By Susan Froyd
By Byron Graham
By Robin Edwards
By Bree Davies
By Josiah M. Hesse
By Bree Davies
By Susan Froyd
By Kate Gibbons
Teeming with macabre, whimsical episodes and peopled with bizarre, charming characters--all 23 of whom, save one, are played by a first-rate quartet of actors--Giles Havergal's acclaimed adaptation of Graham Greene's novel Travels With My Aunt is now being presented at the Space Theatre by the Denver Center Theatre Company. But even though director Nagle Jackson and performers Tony Church, Jamie Horton, Robert Westenberg and Erik Tieze locate most of the abundant humor in Travels, the production suffers from the company's inability to ensure theatergoers' safe passage through the shadowy recesses of Greene's story line.
The story begins as the narrator, a retired bank manager named Henry Pulling, tells us about the strange events surrounding his mother's funeral. Shortly after an Anglican clergyman intones the first few words of the memorial service, we're introduced to Henry's irreverent 75-year-old Aunt Augusta, a spry woman with an unhealthy interest in exotic-looking men. Unfortunately, the funeral urn containing the ashes of Henry's mother gets mixed up with a stash of marijuana belonging to Augusta's African servant. "Let us say he cares for my needs," Augusta naughtily murmurs about the wisecracking Wordsworth. Soon, Augusta and Henry embark on a trip across parts of Europe and South America, where they meet up with a handful of oddly interrelated characters. Among them are an American flower child, a masquerading CIA agent, a renegade Paraguayan police chief and a shady Italian art smuggler who also happens to be Aunt Augusta's long-lost lover.
Dressed in identical gray wool suits and cordovan wing tips, the four male actors perform the entire play on a sky-blue stage floor that's sometimes adorned with projected images of white, puffy clouds, patterns of vegetation or poster-sized travel decals. The performers suggest each locale by quickly assembling a few chairs or tables into a formation that represents, say, the back of a taxi or the individual compartments of a train car. Then, using the occasional prop or costume piece, the talented troupe switches back and forth--and sometimes back again--between characters with split-second timing, all the while displaying an impressive ability to effortlessly exchange one imaginary mask for another.
Horton leads the ensemble with several hilarious, well-crafted portraits. In addition to performing the bulk of the narrating duties, Horton earns generous laughter with his rendering of the pot-smoking, adenoidal floozie Toolie, who hops aboard the Orient Express in order to get one step closer to her final destination of Nepal. Waving a "strange American cigarette" under the nose of an unsuspecting fellow traveler, Horton takes a subtle joke one step further when he warbles, "Pot's fine, but acid is another thing--I don't want to ruin my chromosomes." Horton's equally at home with his enjoyable portrayal of the slithery Visconti, the aforementioned art-world scammer who appears intermittently throughout the story--though it's not always clear whether Visconti is appearing on stage as himself or in disguise as yet another character. Even so, Horton's maneuvering through each eccentric personality is always a pleasure to watch.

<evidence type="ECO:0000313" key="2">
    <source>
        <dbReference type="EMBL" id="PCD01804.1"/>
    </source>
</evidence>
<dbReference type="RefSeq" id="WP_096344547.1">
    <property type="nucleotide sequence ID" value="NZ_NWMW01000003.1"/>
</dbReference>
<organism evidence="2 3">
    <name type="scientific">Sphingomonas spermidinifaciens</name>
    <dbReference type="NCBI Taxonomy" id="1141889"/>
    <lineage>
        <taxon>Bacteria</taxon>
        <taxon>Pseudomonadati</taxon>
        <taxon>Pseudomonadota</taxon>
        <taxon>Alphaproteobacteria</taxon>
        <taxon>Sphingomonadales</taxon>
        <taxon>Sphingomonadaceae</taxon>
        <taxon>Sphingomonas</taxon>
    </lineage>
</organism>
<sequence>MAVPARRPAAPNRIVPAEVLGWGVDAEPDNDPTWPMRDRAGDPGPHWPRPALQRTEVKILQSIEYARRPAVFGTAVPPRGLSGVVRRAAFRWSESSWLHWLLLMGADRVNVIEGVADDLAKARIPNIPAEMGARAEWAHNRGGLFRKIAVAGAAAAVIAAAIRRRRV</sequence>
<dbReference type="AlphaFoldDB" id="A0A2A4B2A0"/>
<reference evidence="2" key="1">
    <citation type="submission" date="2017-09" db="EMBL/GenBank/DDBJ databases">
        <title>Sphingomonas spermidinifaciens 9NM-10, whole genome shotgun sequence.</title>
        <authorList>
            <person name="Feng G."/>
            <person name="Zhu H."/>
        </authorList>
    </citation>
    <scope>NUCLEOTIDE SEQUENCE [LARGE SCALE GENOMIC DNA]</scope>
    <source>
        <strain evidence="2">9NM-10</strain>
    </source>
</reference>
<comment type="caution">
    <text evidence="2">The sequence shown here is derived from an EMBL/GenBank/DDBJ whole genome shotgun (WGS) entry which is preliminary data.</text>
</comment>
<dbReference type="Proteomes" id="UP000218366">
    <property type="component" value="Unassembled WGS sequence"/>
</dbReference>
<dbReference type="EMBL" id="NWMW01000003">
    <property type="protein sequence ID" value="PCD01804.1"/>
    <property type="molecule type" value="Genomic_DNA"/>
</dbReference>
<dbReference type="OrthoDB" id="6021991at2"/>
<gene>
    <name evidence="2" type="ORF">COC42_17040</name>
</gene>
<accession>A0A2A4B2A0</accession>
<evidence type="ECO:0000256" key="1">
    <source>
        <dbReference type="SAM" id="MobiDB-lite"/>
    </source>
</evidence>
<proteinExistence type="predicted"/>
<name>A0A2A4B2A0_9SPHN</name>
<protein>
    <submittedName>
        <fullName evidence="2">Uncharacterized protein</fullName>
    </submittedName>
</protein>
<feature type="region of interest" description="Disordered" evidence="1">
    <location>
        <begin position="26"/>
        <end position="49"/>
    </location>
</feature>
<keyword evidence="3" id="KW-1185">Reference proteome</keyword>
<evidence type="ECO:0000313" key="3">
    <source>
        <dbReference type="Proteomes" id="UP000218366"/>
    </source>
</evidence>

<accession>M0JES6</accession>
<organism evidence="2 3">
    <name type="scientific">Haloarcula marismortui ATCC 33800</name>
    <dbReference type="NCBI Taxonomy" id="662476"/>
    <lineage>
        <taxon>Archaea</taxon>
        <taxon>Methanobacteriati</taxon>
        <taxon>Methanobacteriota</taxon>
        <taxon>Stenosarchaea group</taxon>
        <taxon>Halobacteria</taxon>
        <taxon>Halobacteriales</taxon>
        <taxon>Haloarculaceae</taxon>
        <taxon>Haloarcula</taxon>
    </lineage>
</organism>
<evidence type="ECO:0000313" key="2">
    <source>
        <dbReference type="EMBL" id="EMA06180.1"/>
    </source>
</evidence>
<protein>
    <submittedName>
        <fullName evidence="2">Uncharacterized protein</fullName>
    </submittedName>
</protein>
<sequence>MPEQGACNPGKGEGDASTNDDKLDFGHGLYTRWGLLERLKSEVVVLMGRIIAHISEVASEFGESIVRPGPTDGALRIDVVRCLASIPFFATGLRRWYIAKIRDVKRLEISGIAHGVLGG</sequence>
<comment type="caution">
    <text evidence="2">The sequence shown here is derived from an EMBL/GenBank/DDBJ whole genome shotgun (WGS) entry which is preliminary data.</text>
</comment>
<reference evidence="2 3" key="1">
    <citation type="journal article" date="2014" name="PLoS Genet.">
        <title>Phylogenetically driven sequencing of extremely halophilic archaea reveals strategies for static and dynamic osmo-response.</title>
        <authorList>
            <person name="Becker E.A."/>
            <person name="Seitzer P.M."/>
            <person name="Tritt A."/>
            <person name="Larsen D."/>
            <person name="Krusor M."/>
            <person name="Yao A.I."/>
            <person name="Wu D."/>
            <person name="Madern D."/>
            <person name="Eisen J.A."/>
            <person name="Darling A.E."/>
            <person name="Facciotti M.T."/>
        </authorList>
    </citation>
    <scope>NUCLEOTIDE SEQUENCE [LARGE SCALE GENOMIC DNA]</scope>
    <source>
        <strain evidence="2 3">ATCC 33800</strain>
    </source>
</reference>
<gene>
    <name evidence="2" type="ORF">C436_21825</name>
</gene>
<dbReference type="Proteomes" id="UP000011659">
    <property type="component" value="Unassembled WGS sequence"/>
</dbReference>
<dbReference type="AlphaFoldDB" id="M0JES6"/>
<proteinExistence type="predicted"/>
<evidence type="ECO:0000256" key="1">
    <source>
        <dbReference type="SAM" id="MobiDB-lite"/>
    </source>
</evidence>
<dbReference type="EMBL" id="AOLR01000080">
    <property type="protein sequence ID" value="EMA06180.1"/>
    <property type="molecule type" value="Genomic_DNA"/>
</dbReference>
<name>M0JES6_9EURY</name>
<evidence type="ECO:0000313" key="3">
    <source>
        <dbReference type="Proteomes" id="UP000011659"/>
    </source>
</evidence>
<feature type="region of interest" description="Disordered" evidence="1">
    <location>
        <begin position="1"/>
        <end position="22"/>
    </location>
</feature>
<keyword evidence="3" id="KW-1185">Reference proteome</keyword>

As are the animated efforts of the lithe Westenberg, whose wonderful impersonation of Wordsworth earns laughter whenever he shuffles, bounces, leaps, prances and contorts his way across the stage. When combined with what sounds like an authentic Sierra Leonese accent (at the very least, it's consistent throughout), Westenberg's portrait of the worldly-wise valet nearly steals the show. Tickling spectators' funnybones with the admission that he learned how to sing "Abide With Me" while growing up in the shadow of St. George's Cathedral in his native Freetown, Westenberg elicits even more laughter when he demonstrates his soulful version of the old-time hymn. Despite the fact that Westenberg's turn as the CIA man, O'Toole, seems less than inspired, a few plot twists reveal that there's more to O'Toole than initially meets the eye. (Greene himself was a onetime spy for the British government and later wrote Orient Express and other cloak-and-dagger works.)
Church's primary role of Aunt Augusta is, as might be expected from the British born-and-bred actor, an intriguing model of understated propriety--tempered, of course, with a healthy amount of devil-may-care mischief. Whether Church is lampooning the touchy-feely nature of non-denominational ministers ("He led us in the humanist hymn 'Cosmos, O Cosmos, Cosmos'") or wickedly attempting to locate a phallic symbol in the reading of Henry's tea leaves, the veteran actor lends a much-needed air of authenticity to the night's proceedings. And even though Tieze is relegated mostly to a series of relatively insignificant, minor roles, he's nonetheless eminently watchable, particularly when he masquerades as an overly friendly Irish wolfhound.
The actors' accomplishments notwithstanding, though, it's sometimes difficult to pay attention to significant portions of the play. Part of the problem is that in addition to having each actor rapidly switch from one character to another--they even exchange roles with each other from time to time--each takes the role of narrator at some point. This makes it hard to keep track of who's who and what's what early on, especially given that we're not afforded the luxury of turning back a few pages to pick up a piece of pertinent information we might have missed. As a result, you either have to be a fan of good acting or a devotee of Greene's wit in order to want to ride this train to its final destination. In fact, on opening night, several frustrated audience members simply chose to abandon the meandering two-and-a-half-hour travelogue at intermission.
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